Bernstein was joined by state Rep. Justin Bamberg, D-Bamberg, who led the floor fight against the fetal heartbeat bill in the S.C. House.

GOP-controlled state legislatures in eight states have passed new restrictions on abortion, including a “near-total abortion ban” in Alabama. Some of those laws already have been blocked or challenged in court, and similar restrictions in North Dakota and Iowa were struck down by judges.

Abortion rights groups, however, say they’re determined to push back against the sweeping effort to make abortion inaccessible in this country, and will make it a campaign issue in 2020.

“What it is is ignorance on full display,” Vicki Ringer, director of public affairs for Planned Parenthood South Atlantic, said of lawmakers’ “unprecedented attack on our fundamental rights and freedoms” to safe, legal abortion.

‘Not a host body’

Columbia resident and Planned Parenthood supporter, Kathy Finger, 53, who spoke at a March State House abortion rally, told The State she was diagnosed with breast cancer 14 years ago while 12 weeks pregnant.

The doctors could not fully determine the stage of her cancer, because she could not get the scans that were needed because of her pregnant state.

Her options were daunting. She could abort the fetus and pursue aggressive therapy, which her doctor advised; continue with the pregnancy, forgoing treatment until after delivery with hopes she would live long enough to deliver a health baby; or continue the pregnancy and undergo a modified treatment plan, hoping the treatment would not harm her or the fetus.

“These were incredible choices to have to make ... and further complicated by the fact that I was already a mother to a dear (3-year-old) son, who hung the moon,” Finger said. “To say my husband and I were distraught doesn’t begin to let you know our agony.”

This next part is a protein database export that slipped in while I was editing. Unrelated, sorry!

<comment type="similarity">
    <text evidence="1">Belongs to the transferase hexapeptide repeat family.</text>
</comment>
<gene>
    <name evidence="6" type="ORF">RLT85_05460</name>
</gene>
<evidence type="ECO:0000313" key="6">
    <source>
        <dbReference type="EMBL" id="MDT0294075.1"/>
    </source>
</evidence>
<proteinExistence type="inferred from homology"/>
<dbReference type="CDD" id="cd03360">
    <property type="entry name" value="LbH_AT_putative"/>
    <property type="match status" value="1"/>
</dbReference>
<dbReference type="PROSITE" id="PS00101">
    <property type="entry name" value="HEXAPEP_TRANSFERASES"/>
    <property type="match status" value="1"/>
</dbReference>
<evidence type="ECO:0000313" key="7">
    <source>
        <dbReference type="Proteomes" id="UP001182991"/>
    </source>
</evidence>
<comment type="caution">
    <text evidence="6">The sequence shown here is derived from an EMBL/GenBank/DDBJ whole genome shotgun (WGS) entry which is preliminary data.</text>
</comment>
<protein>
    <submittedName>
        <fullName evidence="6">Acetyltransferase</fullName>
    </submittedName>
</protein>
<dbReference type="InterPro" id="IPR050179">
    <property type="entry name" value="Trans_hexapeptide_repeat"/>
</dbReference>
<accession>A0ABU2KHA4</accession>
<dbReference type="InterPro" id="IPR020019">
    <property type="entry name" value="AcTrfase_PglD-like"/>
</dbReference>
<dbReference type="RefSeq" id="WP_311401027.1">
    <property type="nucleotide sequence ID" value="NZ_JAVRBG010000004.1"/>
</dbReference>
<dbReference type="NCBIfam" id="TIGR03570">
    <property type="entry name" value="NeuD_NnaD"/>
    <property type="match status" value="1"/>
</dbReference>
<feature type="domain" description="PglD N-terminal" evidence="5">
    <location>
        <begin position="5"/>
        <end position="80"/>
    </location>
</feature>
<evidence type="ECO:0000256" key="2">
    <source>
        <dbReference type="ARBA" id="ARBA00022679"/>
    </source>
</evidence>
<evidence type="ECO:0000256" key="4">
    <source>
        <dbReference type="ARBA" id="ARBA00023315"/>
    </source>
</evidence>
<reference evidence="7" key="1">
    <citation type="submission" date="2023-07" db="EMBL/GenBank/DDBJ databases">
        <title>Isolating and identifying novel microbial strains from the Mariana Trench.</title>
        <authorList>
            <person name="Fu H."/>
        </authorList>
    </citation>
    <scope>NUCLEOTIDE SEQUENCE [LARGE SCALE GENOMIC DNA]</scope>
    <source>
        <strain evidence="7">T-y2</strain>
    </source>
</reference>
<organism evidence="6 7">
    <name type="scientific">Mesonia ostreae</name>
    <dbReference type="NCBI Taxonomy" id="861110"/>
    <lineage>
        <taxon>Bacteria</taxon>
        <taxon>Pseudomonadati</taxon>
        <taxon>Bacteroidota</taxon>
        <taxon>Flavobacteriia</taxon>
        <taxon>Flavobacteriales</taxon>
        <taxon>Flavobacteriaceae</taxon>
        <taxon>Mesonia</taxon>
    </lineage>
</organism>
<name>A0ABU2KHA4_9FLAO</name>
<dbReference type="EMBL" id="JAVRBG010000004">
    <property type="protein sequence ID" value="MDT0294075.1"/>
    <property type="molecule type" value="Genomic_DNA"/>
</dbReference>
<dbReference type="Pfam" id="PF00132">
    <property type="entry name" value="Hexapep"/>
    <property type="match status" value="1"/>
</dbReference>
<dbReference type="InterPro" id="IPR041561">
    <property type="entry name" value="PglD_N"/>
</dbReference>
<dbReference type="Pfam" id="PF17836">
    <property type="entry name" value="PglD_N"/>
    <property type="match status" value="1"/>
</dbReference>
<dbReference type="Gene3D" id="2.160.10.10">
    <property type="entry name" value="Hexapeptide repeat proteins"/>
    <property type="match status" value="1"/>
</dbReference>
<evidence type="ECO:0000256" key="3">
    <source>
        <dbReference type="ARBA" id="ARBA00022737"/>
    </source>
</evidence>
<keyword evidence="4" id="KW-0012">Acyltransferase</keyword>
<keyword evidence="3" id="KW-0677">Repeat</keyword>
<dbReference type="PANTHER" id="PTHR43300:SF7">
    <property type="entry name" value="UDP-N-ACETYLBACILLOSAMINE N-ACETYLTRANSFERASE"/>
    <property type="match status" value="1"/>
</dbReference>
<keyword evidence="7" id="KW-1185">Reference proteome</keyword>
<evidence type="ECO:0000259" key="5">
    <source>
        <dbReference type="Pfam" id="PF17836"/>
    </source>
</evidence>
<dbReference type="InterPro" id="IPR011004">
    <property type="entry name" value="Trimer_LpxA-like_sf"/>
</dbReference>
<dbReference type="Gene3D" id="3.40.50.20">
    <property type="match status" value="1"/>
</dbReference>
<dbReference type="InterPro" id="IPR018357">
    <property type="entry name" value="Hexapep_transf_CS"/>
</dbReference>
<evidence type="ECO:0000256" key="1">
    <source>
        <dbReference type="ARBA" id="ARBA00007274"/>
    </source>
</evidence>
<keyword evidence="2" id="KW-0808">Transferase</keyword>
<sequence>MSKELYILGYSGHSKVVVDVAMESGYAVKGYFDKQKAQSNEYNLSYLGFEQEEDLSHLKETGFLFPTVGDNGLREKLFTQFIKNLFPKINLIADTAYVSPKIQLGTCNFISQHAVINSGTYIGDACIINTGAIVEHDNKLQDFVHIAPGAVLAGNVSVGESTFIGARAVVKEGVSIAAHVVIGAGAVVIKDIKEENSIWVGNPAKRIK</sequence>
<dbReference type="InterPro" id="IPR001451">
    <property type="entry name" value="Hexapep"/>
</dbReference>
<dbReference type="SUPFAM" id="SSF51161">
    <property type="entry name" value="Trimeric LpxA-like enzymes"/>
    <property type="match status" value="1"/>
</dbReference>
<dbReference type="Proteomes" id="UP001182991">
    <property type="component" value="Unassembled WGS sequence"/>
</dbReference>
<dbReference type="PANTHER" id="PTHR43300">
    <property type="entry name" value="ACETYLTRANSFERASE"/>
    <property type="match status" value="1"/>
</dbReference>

Finger chose to undergo partial treatment under a modified schedule while continuing the pregnancy. Her doctor feared legal repercussions should the chemotherapy cause the fetus harm, she said.

At 28 weeks, Finger went into pre-term labor and delivered her daughter weighing only 2 pounds and 15 ounces.

Had she chosen an abortion, Finger worries proposed abortion bans in South Carolina would have prevented her from heeding her doctor’s advice and pursuing aggressive treatment — placing hear fetus’ health over her own.

“I’m a person with a uterus, but I’m a person first. I am not a host body,” she said. “The value of my being is not secondary to any fetus that I may be carrying. The proposed bills seek to deny South Carolina females destiny over their bodies — to enslave them to a biological function.

“These proposed forced-birth laws, however, do not end abortions. They only harass women and endanger their health.”

Staff writer Sammy Fretwell contributed to this report.
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Tom Barton covers South Carolina politics for The State. He has spent more than a decade covering local governments and politicians in Iowa and South Carolina, and has won awards from the S.C. Press Association and Iowa Newspaper Association for public service and feature writing.